Let’s Talk tape
Protects the blade of the stick and helps to increase the feel of pucks as their skills increase. The white paper on the blade shows the puck clearly and helps your kid learn to move the puck. Black tape is often used to camouflage a puck, which makes it easier for the teammates or the goalie on the other side to see them. The butt-end is a good place to use tape with fun patterns. Never use hockey tape to secure a blade or handle
The clear tape holds the socks in place. Clear tape should not be used to cover the sticks or be attached to their jerseys.
Why do you tape a hockey stick?
Hockey tape helps protect a hockey players blade from wearing out and gives a good grip on your stick. The tape at the blade can also keep the ice and moisture at bay. It also impedes the puck from sticking out of the surface. Use hockey tape a poly-cotton fabric mixture with extended adhesion properties that can be purchased at ant hockey or sports store. The colour of the tape is up to you but that is your personal preference.
pictures of the best hockey stick tape jobs
” how to tape a hockey stick”
This tape job is exceptional in covering the whole blade. It allows the player to control the puck during stickhandling and spotting. The downside could be that it uses more hockey tape relative to some other systems. Depending on your goals or scoring techniques, this style might be your best choice. It consists of a heel-to-toe style that leaves a small piece of heel and toes exposed.
Start with your hockey tape in the middle of the blade, continue up to the toe of the hockey blade, and wrap it completely. The great thing about this blade tape job is that it uses less tape than other taping jobs. It can also greatly benefit players who take mostly quick wrist shots from the toe of their blade. The downside would be that it uses less tape. This tape job leaves the back half of your blade not protected, which in turn could create potential damage to it.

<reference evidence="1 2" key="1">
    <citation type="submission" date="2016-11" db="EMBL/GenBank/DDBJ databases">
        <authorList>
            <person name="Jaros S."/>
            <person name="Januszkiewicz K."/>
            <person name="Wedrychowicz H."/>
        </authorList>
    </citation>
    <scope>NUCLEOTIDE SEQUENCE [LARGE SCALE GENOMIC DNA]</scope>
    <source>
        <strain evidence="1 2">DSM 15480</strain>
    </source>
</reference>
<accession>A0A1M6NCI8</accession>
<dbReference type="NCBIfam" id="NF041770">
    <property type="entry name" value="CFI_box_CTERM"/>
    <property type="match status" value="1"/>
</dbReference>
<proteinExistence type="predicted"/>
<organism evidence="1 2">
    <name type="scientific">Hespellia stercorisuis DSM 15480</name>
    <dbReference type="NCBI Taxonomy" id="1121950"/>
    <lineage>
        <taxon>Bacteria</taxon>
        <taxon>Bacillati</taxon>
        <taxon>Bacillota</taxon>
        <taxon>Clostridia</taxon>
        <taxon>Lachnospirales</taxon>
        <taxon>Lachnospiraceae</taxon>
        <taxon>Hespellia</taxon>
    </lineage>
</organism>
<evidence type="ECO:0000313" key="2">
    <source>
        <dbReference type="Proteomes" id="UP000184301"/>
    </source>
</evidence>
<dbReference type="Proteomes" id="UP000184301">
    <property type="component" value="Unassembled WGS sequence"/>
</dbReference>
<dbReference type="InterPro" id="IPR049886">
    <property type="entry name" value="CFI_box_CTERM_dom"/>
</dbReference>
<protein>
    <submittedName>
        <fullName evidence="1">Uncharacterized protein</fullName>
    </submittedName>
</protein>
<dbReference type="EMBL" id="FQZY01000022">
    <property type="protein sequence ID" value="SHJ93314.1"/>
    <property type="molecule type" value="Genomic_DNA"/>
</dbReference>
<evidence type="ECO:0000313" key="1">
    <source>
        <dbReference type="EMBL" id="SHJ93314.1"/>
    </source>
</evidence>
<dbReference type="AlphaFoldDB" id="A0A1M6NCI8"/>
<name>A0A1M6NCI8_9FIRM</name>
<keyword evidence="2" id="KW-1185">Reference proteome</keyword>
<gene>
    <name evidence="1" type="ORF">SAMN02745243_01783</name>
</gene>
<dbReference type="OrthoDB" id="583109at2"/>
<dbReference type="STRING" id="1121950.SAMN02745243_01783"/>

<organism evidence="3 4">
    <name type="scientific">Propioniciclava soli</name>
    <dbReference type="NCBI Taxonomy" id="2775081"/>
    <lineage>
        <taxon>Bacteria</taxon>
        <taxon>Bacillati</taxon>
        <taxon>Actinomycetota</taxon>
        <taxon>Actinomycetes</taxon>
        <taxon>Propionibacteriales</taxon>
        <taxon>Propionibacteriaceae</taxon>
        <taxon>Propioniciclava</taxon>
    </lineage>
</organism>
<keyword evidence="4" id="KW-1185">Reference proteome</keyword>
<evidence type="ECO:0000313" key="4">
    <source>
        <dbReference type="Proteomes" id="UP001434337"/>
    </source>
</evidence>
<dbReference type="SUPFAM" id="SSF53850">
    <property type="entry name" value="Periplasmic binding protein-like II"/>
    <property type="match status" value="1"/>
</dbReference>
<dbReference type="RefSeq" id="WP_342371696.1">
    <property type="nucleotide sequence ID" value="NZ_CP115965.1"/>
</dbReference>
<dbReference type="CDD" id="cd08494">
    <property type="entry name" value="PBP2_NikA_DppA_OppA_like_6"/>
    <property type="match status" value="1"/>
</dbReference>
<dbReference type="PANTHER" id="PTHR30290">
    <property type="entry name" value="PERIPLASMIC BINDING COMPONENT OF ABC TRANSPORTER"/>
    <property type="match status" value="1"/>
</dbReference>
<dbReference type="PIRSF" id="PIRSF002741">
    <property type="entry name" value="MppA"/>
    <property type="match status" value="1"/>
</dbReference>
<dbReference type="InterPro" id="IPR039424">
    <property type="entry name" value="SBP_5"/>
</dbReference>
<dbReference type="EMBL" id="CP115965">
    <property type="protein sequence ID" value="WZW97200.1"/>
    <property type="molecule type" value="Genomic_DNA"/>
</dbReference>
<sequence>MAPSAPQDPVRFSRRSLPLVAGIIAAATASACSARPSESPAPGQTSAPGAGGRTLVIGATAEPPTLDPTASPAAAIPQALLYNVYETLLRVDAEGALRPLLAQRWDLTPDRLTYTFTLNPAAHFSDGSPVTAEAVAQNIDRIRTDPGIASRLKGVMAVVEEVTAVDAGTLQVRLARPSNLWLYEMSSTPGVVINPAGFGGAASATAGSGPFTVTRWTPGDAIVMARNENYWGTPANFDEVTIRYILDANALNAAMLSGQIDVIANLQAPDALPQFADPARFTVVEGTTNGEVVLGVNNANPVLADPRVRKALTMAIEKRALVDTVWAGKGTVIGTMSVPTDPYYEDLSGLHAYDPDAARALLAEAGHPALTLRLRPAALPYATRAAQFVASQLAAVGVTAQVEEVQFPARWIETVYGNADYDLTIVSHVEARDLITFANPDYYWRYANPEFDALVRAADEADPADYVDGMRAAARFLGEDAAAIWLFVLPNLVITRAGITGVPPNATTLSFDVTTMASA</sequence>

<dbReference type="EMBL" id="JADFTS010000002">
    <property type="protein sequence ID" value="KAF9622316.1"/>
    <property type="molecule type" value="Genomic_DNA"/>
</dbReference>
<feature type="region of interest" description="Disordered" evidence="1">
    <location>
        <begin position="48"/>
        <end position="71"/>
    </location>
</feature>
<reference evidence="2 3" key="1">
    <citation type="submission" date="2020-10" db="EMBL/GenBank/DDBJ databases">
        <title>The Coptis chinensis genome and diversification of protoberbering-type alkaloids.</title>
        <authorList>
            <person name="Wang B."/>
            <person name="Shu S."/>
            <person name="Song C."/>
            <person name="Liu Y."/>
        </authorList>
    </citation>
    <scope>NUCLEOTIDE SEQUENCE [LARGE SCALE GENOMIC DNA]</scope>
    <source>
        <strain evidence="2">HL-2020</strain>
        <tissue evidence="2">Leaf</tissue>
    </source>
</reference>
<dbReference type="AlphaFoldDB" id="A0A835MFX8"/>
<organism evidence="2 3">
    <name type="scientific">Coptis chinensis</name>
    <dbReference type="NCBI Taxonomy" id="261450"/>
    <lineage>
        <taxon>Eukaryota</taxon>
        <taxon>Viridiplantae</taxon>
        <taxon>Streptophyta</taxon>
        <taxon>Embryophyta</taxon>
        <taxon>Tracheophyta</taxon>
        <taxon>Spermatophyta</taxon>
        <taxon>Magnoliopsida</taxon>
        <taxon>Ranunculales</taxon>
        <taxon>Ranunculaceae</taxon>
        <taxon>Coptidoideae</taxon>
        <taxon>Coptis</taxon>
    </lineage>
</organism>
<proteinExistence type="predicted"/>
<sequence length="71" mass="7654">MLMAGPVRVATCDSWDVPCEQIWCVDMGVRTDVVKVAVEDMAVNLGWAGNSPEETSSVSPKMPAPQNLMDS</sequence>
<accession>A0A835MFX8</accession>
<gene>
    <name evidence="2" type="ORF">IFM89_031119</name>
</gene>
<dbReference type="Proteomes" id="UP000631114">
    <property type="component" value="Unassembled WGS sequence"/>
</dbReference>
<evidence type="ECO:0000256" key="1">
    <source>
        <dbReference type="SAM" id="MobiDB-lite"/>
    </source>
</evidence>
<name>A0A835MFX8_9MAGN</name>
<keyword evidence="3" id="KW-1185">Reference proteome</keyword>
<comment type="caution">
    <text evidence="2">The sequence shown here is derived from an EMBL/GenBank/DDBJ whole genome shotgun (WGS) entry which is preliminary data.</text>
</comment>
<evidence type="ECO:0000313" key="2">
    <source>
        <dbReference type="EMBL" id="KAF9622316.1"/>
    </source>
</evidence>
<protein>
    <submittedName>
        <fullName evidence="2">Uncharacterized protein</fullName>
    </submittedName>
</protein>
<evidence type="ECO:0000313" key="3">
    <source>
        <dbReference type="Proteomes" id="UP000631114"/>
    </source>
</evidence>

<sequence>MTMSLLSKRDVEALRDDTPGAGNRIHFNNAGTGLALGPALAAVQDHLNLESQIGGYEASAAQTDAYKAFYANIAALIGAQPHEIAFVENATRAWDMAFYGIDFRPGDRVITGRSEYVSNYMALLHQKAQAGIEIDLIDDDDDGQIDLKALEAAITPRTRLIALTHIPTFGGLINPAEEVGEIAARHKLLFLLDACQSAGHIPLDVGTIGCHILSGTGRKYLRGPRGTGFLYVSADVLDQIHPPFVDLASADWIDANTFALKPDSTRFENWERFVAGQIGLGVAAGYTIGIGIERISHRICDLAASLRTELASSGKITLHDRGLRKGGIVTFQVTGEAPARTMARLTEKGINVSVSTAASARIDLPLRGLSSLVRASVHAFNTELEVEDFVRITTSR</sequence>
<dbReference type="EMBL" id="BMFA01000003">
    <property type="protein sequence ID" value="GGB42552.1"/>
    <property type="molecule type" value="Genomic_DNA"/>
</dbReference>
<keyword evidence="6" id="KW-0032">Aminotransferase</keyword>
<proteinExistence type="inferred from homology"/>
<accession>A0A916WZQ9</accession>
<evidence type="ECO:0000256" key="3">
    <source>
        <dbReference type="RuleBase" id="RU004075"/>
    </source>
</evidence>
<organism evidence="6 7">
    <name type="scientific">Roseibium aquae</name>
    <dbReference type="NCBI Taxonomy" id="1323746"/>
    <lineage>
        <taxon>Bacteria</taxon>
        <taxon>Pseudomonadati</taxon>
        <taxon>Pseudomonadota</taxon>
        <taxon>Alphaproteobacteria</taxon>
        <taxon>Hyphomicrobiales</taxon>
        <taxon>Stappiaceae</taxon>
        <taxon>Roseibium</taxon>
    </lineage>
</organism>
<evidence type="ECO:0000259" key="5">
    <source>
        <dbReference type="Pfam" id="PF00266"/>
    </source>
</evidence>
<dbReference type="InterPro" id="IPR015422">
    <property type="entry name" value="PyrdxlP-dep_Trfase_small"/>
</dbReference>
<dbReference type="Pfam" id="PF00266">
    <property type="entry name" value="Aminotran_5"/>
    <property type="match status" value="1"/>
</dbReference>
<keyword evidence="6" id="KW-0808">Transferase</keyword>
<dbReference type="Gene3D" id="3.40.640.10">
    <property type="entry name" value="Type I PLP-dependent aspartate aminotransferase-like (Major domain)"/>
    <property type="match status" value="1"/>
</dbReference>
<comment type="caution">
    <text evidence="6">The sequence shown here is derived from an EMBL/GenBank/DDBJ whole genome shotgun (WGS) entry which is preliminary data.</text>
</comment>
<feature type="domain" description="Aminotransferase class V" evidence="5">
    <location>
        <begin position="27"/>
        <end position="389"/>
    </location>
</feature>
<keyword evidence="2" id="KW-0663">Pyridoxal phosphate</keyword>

Starting just past the center of the blade and completing five wraps around the blade, moving towards the toe. This should mean that the center point of your blade tape job will be in the middle of the blade. The Five Strand is the quickest and easiest to complete and does not use a lot of tape. The downside to that is that it leaves most of the blade not protected as well, both on the toe and heel.
Here is another classic hockey tape job. Just like the ‘The Classic”, The Sock starts at the heel, and proceeds heel-to-toe all the way to the toe, covering it entirely. The great thing about ‘The Sock’ is that your blade stays fully protected from heel to toe. You will have easy consistent control of the puck anywhere on your blade. This method does use the most tape out of any and can take the longest to complete as well.
How do I tape a hockey stick handle or butt end?
One of the most universal styles is a basic small knob. Most hockey players stop when their pinkie’s finger restfully covers the knob. The common lengths of tape handles vary from 4 to 10 inches. At this point, some users like to add grip tape to the handle, which adds a new texture that helps preserve the palms of your gloves. Some players enjoy large knobs near the upper hand with lots of tape wrapped around, some prefer little or no knob, some favour candy cane grip and some prefer stick grip like a roller. Cut the tape as the knob hits the desired size.
Taping for added stick and puck control